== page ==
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  Woman of the River
  BQR ~ spring 1998

Richard Westwood is the logical person to write a book about Georgie. Dick was raised in the hardscrabble rural life of southeastern Utah by a family that used the Colorado River from time-to-time to augment a living in-and-around a Great Depression and a World War. He lived in Georgie's era and understands Georgie's playground: the Colorado Plateau.
Westwood's best qualification is that he never spent intimate time with Georgie. Instead he spent intimate time with the people who knew Georgie best, and so, a balanced perspective is maintained by Westwood throughout the book. Georgie was a chameleon and if a friend or an enemy had written the book, we might still be distanced from the truth about Georgie's life that is missing from the older literature. There is a case-in-point here, about biographies in general, worthy of a brief discussion in the example of John Wesley Powell.
If you read Robert Brewster Stanton's book Colorado River Controversies, including the Preface and Commentaries, one would be inclined to believe that John Wesley Powell was a creep. I am speaking personally here, as I came to such a conclusion. I decided that it was not fair to judge a man by the events that followed the results of a three month long river trip, so I read Beyond the Hundredth Meridian: John Wesley Powell and the Second Opening of the West by Wallace Stegner, and this book succeeded in changing my viewpoint favorably. Later, I felt that I had become a victim to pendulum thinking and so I decided to find out for myself.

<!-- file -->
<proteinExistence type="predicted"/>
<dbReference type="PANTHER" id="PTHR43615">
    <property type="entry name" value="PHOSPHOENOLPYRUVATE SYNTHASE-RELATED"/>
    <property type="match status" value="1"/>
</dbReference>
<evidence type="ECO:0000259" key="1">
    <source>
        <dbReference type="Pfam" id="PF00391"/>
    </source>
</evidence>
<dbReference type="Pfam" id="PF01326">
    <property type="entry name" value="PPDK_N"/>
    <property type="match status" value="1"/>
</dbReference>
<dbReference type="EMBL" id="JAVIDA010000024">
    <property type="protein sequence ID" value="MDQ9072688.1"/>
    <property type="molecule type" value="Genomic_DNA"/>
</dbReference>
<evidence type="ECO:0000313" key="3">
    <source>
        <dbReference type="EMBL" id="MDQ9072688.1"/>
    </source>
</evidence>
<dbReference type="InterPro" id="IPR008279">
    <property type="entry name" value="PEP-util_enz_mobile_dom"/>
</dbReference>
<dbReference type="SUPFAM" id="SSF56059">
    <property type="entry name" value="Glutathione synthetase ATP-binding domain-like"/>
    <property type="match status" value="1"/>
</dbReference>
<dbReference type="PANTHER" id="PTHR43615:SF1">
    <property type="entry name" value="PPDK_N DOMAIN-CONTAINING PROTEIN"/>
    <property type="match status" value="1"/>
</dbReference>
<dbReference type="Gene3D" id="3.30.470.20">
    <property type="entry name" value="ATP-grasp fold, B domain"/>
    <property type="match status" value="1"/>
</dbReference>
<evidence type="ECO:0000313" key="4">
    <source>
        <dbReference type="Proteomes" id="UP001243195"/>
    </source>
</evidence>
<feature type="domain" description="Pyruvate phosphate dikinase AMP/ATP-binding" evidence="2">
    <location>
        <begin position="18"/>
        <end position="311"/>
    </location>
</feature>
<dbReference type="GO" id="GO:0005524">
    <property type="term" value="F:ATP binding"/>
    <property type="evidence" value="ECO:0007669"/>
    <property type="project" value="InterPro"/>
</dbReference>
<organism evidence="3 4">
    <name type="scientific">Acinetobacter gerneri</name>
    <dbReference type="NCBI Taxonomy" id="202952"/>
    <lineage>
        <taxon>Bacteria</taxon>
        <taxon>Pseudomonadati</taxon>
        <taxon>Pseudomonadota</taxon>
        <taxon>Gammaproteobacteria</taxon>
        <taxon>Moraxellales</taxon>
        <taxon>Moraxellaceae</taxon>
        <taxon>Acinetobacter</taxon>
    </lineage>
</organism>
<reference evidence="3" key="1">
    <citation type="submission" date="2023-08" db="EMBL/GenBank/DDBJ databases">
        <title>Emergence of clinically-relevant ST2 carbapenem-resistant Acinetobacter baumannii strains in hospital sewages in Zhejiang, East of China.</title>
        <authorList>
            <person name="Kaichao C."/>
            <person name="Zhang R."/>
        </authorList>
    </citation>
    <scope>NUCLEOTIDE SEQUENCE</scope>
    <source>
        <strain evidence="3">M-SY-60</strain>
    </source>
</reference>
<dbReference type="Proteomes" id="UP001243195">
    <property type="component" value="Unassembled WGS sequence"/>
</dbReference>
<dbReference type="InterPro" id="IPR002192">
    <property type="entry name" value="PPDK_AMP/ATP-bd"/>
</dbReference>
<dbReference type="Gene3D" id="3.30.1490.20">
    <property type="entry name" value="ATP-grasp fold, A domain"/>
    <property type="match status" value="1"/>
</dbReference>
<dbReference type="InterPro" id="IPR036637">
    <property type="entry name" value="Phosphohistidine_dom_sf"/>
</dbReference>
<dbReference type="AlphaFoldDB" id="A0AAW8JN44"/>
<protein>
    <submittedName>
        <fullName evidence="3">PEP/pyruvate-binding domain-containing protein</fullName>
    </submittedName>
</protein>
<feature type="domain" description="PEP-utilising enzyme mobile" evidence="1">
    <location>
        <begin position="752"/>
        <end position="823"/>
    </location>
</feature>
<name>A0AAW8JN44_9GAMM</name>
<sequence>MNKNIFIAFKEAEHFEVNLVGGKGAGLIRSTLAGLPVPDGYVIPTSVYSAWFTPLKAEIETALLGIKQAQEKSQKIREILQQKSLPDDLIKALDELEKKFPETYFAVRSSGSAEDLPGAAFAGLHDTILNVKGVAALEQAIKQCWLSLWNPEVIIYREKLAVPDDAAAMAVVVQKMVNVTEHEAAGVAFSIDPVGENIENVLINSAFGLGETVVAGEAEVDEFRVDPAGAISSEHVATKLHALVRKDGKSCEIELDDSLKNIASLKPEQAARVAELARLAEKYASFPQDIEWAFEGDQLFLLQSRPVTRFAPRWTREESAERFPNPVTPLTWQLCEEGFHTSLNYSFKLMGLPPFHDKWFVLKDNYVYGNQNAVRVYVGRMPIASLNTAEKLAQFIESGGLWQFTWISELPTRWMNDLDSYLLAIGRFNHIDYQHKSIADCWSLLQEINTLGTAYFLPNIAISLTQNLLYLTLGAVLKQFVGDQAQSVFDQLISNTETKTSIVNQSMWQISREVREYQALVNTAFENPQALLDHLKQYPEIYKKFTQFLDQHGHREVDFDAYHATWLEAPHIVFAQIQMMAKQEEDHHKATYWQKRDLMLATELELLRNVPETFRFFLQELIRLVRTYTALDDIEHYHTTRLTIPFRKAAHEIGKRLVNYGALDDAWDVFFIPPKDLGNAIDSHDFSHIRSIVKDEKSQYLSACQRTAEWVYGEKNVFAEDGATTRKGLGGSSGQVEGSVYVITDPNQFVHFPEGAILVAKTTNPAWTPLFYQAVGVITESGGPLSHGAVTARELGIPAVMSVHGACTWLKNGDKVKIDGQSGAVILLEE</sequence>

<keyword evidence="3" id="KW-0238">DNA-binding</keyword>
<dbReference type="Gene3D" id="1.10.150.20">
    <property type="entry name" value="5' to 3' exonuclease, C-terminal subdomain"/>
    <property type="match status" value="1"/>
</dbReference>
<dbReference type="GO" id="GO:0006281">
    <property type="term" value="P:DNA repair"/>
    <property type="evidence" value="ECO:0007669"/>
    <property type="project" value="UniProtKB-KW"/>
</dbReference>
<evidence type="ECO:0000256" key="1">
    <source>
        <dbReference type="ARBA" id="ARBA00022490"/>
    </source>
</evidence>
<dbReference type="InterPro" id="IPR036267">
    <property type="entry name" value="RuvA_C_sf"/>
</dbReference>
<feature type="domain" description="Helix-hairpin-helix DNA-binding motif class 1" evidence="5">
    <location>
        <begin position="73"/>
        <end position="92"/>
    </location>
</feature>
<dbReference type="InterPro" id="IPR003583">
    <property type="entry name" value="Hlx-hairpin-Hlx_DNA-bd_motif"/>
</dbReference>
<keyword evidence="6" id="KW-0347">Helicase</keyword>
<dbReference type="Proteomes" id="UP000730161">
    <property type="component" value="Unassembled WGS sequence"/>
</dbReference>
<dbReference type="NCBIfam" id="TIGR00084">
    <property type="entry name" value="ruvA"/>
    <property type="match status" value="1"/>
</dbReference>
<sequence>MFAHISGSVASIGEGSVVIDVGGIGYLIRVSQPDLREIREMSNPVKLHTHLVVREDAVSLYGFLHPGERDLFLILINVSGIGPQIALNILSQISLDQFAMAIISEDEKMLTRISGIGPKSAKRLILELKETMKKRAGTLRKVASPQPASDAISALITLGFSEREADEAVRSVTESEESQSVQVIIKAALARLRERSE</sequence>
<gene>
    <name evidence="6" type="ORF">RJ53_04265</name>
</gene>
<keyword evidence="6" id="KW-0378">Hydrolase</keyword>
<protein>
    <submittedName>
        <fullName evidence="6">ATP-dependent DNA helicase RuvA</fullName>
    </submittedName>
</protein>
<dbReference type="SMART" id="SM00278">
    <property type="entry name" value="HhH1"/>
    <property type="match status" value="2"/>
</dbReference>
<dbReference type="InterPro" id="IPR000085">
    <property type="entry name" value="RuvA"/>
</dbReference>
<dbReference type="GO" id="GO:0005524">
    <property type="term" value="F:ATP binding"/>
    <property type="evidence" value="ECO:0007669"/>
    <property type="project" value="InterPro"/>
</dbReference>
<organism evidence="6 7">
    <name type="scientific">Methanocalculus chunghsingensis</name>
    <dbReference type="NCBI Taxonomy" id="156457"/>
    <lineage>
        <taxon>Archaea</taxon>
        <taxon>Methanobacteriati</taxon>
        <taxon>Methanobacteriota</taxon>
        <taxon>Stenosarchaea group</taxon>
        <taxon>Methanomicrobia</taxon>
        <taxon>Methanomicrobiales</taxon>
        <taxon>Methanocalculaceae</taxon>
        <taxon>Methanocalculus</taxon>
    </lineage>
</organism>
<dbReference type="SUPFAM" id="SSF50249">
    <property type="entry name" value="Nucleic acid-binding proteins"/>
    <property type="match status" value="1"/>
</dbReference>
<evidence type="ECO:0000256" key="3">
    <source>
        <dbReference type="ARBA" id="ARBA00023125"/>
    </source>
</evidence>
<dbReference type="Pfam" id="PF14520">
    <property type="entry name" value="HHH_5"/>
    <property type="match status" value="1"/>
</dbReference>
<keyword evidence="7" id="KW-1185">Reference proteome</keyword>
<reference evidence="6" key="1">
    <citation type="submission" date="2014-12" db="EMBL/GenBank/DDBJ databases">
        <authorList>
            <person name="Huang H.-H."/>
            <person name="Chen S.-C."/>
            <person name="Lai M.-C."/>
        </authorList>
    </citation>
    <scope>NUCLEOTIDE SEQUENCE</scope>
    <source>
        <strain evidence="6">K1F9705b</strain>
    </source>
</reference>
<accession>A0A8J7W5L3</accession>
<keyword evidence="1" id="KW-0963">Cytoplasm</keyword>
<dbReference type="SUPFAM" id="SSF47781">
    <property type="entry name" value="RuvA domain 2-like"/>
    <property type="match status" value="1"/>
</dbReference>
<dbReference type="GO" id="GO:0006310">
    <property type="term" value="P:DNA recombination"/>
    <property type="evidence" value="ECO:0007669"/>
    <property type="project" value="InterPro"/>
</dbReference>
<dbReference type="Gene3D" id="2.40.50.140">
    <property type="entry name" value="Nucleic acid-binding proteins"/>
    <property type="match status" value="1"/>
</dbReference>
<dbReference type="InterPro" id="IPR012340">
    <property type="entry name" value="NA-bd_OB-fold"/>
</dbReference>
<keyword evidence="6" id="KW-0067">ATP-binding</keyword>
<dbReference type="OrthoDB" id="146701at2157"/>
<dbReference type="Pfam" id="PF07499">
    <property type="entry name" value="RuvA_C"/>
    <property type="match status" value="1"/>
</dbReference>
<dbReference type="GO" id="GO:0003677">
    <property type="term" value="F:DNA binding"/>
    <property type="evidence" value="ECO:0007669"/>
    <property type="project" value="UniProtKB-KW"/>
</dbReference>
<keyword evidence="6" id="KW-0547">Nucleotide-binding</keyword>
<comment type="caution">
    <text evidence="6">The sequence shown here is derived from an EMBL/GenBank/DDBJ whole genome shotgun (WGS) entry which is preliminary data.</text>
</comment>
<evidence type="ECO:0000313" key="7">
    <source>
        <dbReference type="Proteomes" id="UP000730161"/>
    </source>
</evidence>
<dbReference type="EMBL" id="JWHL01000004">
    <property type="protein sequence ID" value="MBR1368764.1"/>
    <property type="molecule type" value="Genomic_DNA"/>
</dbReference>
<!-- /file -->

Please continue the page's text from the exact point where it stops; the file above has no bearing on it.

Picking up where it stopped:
The first thing I did was to read John Wesley Powell's professional papers. This included Report on the Arid Region and Geology of the Eastern Portion of the Uinta Mountains. The first thing I noticed was that there was an obvious lack of wanderlust in Victorian adventure travel as found in The Exploration of the Colorado River and Its Tributaries. What I discovered in these professional papers was a brilliant Victorian visionary.
The second thing I did was read a compilation of memoirs found in the annual reports by the United States Geological Survey and the Bureau of Ethnology. I also read the biographies of Grove K. Gilbert, Clarence Dutton and Charles Walcott, thinking what better way to know a man than through his closest associates? What I discovered in reading these memoirs and books was a validation of Powell's fine character, that he is worthy of mentorship, and that he was also very human—successfully rising above his character defects.
So it is with Georgie and I thank Mr. Westwood very much for allowing us to see Georgie the way she really was. But I also know that there is a lot of Georgie still missing from the pages of this fine book and that those memories went with Georgie at her death. Again, Georgie was a chameleon—a very public person and a very private person—molding to the person(s) and the occasion. For example, the Georgie I saw at Lees Ferry rigging boats is not the Georgie I saw working on boat repairs in a cold and lonely Las Vegas warehouse.
There is one particular event I recall more than any other when reflecting upon my very brief life with Georgie. It occurred on my first trip with her in 1985 while camping at Separation Canyon. It was a hot afternoon and everybody had settled down quietly into a very peaceful funk. Georgie ambled up the canyon a short ways, put her long hands on her hips and stared up to the distant rim. After about a minute, she threw down her hands, simultaneously shaking her head, and walked back to the boat staring aimlessly into the hot sand as she walked. I may be wrong, but I think she lapsed into an unpleasant memory that was never properly settled. John Wesley Powell would have done the same.

John Weisheit


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